Archives for the month of: January, 2008

I came across this post from Christian Patterson on Speak See Remember, and felt kind of turned off. While I understand it must be strange for those select few who started the whole fine-art blogging community to see it grow to such size (see the Jackanory’s blogroll) But both his sign off from blogging and Alec Soth’s to me seemed very much about something the art world is very good at, creating elite and exclusionary institutions. Gallery’s, Museum’s, and publications are difficult if not impossible to penetrate. Of course once you are there, I hear the MOMA dinner’s are like the middle school lunch room, in terms of who sits where, and who is the popular kid. But there is definitely an “inside” and “outside” in the art world. Once you have made it, you are invited in, whether you can stay is another matter. What bothered me about Patterson’s blog, was that it seems to miss the whole point of the internet and blogging. It is by its nature the most open and democratic of forums. It allows people who would otherwise probably never be in contact, because of geography or where they in the pursuit to trade information and ideas. I think it is great to read what art students think, commercial photographers and fine-artists who are both established and on their way. So can there ever be too many blogs? If you answer that question, I feel that you create a hierarchy of information. That is to say, you imply that one person’s thoughts or opinions are more valuable than another’s. But this is incorrect, because the expression of them is equally valuable, whether you find them valuable is up to you. The internet is a free forum, we can choose to read or not read any blog or site we chose. I personally like getting inside the heads of others and feeling like I am part of a community. There are enough curators in the world, I think this is one place that anyone and everyone should have a voice. We can decide to listen or not.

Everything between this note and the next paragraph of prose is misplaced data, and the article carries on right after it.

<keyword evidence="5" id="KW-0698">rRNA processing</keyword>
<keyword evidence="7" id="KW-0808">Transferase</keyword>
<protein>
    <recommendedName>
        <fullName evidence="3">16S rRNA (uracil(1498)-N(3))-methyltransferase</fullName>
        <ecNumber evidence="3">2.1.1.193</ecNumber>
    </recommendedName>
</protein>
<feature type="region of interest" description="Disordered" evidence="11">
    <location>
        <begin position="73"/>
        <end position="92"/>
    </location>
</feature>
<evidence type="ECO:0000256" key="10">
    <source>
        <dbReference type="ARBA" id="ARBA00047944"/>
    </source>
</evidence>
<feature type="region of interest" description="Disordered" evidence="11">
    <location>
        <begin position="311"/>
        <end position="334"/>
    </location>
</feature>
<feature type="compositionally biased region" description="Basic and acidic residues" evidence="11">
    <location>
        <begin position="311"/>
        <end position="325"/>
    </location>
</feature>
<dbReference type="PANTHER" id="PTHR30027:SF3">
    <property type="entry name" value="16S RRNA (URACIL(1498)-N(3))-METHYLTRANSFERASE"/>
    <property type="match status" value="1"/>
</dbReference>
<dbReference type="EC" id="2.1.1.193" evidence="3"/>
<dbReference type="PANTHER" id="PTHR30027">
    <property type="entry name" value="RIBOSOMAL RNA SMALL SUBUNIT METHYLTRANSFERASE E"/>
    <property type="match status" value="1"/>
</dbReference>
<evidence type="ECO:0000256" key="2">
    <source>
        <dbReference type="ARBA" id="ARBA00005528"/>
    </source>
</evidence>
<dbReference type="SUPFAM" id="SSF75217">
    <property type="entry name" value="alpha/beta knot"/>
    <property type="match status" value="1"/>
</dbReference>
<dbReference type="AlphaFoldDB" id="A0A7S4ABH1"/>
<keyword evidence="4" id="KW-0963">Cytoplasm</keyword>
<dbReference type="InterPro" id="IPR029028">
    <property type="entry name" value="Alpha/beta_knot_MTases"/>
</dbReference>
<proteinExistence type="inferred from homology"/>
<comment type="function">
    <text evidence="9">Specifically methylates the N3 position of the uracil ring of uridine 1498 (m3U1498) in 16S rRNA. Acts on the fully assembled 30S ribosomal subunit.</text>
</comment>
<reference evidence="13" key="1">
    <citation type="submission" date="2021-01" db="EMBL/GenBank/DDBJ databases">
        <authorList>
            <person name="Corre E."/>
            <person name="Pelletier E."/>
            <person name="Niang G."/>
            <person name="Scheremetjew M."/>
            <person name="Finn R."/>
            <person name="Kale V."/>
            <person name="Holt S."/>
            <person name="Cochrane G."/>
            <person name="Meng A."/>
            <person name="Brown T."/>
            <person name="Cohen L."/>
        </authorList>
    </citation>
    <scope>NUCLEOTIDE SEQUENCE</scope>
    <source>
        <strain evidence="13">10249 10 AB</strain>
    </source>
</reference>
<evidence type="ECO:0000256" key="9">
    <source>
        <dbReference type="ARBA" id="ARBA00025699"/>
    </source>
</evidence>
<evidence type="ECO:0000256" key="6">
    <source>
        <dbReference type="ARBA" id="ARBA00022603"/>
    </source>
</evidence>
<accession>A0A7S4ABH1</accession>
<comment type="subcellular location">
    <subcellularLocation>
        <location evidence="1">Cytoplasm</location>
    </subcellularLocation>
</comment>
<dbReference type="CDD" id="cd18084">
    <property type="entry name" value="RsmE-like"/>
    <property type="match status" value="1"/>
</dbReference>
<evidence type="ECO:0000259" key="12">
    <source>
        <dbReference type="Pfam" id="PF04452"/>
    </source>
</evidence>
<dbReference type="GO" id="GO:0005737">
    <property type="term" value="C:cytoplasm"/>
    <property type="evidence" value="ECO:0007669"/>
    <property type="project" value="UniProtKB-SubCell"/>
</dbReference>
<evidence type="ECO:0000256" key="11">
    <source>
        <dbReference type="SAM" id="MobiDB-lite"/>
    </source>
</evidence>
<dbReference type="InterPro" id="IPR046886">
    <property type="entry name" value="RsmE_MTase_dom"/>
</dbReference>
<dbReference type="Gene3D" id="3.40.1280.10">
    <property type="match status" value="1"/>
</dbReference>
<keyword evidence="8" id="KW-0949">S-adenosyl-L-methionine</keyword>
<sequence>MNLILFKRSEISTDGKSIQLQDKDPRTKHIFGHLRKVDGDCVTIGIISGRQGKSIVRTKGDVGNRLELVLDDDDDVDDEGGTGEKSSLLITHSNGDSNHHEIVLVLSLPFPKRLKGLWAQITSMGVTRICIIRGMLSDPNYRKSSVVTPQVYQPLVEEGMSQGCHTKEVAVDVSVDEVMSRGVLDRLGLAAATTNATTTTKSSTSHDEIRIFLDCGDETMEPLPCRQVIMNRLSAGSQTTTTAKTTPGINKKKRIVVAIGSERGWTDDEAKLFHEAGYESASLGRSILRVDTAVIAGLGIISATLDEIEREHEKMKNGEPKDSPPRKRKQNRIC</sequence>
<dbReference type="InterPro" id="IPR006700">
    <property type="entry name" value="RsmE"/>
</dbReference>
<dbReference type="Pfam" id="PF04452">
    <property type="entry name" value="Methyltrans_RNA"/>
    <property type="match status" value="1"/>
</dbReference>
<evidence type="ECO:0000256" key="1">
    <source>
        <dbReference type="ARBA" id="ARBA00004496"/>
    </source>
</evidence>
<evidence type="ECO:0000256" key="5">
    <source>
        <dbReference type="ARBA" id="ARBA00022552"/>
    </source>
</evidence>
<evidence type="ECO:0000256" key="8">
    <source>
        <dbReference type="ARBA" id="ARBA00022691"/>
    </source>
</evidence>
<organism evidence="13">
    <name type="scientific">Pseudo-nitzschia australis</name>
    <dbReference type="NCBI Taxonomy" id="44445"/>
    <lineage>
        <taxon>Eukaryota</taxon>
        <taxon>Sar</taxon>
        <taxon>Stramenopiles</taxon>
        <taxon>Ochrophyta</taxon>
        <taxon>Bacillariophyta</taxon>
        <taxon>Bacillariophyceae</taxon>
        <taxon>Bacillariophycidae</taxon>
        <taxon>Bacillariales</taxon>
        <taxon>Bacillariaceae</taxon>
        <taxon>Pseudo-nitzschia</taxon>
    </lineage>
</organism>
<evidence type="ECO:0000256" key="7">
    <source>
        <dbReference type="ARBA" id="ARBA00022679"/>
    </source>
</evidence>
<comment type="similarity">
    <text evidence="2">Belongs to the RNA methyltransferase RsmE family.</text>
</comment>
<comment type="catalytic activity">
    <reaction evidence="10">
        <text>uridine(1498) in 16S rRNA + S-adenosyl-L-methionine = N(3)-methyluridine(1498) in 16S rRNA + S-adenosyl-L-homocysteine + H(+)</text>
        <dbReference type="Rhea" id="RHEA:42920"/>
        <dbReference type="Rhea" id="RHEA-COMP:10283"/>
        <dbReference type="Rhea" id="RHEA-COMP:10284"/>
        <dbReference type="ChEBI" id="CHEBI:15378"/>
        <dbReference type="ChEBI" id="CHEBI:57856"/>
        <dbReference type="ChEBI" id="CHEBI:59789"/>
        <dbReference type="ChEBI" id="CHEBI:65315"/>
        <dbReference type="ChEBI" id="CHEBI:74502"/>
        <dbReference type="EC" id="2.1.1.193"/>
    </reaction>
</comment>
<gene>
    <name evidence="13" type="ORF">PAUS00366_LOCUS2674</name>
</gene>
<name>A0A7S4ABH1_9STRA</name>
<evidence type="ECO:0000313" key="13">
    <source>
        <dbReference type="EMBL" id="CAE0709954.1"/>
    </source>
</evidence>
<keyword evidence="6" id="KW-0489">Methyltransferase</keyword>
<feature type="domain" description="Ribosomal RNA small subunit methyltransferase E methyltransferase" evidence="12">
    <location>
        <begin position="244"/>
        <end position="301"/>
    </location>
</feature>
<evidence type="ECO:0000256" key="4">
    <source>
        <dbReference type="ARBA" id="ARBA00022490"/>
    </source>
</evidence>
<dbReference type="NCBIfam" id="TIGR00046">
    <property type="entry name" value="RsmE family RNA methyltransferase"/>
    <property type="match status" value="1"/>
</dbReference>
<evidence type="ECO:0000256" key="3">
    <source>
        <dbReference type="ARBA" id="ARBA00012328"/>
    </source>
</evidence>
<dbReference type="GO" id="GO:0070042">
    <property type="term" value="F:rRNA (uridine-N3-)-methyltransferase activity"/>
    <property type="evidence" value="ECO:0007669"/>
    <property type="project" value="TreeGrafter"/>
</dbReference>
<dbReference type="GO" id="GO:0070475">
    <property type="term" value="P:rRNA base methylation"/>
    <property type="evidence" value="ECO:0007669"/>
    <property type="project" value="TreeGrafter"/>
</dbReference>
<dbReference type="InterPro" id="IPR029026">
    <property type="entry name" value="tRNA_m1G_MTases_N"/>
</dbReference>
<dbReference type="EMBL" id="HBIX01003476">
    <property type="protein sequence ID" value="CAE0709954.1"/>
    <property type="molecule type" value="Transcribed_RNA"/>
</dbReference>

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Thanks to Mr. Colberg for alerting me to a new blog, Pause to Begin, started by a group of creative’s who are also hosting a photo contest of sorts. They have a really interesting post on color photography. I think that fine art photography is ripe for some sort of revolution. But perhaps we are not quite sure yet what it is. It makes sense that so many artists are abandoning subject matter altogether and working with form when there are so many images competing for the our attention.

Well I am now shooting every weekend on my next project, so my time is a little more limited for blogging. I spent all day Sunday doing this really detailed post, only to have the entire thing evaporate. A good lesson on backing up your work.

If you have a chance there is new blog which features the work of photographers, all of whom were new discoveries for me. The blog so far seems to be showing more conceptual work, but I was very impressed with a lot of it. Take a peek for yourself at: http://www.onebyfourbynine.net/

Jorg Colberg aka Conscientious is now offering his photo services for portfolio reviews. Now matter how long you have been shooting it is always good to get editing help. I find that the more I look at my own work the more complicated it feels to me. For details click on the above link.

And a very fun new challenge from I Heart Photograph.